Lizzy sure was. ““Messing with Notre Dame football is a bad idea,” a teammate of the accused assailant texted her. Ten days later, disconsolate and bereft of any support from the university, the young girl committed suicide. Only then did the police bother to interview her alleged assailant.

By then, Lizzy, having died, was unavailable to testify. The player she accused asserted his innocence and suited up for every game during the rest of his Notre Dame career.

A personal note: I grew up at Notre Dame and was baptized in the Crypt of Sacred Heart Church on the campus. I received my undergraduate and graduate degrees there. Every semester I get calls from the Development Office around dinnertime. Each time the caller is a young lady, usually a junior. After asking about their hometown, their major, and how they are doing in school, I ask if they know about Lizzy Seeberg.

Not one of them has ever heard of her.

But everyone has heard of Notre Dame linebacker Manti Te’o’s “imaginary girlfriend” this past year. Egged on by NBC sportscasters, Irish fans everywhere shed copious tears for “her” when she “died.” The school played the story to the hilt, even covering up the truth until after the (disastrous) national championship game.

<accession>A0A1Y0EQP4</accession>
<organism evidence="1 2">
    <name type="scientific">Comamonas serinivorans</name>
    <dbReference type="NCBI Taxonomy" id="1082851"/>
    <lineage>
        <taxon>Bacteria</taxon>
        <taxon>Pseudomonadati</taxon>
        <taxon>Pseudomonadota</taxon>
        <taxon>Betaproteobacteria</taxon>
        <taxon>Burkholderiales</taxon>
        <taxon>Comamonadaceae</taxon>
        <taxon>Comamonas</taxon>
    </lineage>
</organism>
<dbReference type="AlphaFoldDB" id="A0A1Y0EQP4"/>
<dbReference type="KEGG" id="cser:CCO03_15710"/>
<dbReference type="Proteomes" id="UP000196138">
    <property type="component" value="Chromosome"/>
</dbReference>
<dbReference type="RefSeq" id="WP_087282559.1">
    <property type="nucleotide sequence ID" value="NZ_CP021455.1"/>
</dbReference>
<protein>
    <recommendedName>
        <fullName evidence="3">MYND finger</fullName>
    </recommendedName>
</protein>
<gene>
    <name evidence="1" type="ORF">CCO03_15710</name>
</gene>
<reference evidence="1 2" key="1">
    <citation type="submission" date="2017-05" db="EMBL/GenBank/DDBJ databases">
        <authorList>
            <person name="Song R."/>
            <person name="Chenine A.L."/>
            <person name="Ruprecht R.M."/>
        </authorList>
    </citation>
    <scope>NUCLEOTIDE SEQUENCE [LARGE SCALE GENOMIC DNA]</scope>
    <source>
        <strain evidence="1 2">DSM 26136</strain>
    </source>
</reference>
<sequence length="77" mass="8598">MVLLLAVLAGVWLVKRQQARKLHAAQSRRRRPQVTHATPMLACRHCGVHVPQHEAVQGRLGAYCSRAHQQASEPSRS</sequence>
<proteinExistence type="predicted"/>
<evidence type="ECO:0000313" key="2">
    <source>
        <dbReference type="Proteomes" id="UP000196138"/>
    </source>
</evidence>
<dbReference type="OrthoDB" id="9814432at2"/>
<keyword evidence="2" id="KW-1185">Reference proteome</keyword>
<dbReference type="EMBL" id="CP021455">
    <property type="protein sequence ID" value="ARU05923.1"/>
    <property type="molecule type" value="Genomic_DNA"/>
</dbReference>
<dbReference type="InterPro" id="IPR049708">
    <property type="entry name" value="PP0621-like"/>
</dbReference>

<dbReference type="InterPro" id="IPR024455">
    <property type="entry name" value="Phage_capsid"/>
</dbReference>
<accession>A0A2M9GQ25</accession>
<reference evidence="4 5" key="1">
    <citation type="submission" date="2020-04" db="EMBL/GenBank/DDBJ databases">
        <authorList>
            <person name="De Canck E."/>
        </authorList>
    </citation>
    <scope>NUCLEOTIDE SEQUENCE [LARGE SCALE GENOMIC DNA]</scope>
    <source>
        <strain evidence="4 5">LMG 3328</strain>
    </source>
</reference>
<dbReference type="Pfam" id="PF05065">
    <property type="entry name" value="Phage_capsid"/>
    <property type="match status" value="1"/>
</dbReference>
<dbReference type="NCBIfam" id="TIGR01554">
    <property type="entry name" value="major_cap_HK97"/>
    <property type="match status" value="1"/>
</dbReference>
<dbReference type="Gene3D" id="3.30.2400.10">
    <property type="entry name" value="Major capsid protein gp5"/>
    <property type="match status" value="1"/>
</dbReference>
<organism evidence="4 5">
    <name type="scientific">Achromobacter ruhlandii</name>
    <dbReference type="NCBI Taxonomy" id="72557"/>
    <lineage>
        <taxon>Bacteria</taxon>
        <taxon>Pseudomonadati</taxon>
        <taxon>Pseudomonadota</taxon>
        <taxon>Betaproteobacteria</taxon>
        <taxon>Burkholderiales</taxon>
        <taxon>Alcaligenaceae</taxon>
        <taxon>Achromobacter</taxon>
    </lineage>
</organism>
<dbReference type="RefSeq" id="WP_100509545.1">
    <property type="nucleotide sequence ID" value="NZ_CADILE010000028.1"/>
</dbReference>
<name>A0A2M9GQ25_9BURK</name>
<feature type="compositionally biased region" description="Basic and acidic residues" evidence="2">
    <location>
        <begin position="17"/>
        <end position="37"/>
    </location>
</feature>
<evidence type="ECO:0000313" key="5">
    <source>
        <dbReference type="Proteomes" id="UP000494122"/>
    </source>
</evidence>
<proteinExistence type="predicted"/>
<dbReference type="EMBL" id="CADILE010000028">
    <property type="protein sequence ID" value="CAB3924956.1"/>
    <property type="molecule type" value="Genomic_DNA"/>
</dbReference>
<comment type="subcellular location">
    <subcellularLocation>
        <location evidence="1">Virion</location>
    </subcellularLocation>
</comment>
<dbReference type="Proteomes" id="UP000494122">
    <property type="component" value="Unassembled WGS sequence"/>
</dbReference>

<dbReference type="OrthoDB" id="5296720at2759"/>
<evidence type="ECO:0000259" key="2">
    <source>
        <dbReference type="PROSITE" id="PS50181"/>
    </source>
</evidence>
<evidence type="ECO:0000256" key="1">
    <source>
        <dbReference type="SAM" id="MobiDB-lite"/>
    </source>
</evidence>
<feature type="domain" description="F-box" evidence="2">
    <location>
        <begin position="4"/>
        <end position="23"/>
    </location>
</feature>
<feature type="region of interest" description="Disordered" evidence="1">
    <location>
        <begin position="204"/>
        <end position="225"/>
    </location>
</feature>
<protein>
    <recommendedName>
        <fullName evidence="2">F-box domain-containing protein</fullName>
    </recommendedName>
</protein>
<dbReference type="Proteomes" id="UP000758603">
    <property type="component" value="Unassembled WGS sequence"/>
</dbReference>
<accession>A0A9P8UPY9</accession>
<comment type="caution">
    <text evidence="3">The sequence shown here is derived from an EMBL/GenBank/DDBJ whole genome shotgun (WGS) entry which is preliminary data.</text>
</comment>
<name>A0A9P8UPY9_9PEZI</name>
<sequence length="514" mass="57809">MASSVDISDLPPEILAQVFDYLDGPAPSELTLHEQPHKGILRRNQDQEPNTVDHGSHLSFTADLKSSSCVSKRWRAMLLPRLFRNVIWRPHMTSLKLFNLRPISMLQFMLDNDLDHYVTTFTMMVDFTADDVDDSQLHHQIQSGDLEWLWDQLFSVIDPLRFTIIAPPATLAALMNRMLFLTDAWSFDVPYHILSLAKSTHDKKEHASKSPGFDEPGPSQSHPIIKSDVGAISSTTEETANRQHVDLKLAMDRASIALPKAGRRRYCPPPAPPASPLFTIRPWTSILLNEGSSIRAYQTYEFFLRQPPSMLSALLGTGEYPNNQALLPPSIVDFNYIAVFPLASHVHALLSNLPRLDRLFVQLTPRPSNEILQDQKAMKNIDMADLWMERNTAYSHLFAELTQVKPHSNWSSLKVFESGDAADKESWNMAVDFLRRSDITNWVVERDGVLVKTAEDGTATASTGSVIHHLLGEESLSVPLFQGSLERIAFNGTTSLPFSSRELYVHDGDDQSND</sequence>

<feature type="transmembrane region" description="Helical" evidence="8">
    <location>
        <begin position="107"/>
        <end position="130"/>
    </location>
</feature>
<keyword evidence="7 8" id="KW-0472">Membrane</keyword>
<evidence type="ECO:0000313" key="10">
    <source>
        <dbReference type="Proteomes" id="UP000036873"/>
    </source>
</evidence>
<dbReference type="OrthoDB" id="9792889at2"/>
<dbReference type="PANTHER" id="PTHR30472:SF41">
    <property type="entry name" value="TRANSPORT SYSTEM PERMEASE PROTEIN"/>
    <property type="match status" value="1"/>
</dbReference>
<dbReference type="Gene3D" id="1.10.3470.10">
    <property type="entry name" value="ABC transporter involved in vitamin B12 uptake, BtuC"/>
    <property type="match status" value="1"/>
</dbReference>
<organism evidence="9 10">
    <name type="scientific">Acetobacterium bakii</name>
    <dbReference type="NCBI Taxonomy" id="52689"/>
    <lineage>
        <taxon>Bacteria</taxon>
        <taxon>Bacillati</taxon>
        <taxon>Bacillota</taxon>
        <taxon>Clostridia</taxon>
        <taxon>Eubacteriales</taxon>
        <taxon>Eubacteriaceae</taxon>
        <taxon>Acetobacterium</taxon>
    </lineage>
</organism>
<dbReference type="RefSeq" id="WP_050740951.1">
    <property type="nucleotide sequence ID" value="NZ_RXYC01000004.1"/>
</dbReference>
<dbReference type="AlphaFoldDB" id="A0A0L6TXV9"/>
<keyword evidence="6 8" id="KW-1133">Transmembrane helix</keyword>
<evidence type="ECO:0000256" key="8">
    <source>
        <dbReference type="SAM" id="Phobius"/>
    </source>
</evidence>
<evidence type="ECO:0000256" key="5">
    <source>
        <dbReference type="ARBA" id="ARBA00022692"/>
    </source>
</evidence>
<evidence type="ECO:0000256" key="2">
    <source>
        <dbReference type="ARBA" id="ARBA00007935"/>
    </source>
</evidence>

Tears for the fake girl, but no tears for the real one.

Apparently on the advice of counsel, Father Jenkins has never apologized or extended his condolences to Lizzy Seeberg’s family – thirteen members of which have attended Notre Dame over the years. The Seeberg family is apparently more charitable than Notre Dame, however: they did not file suit against the university.

But for the record, Lizzy’s memory has been stuffed down the Fighting Irish Memory Hole.

Notre Dame: Our Mother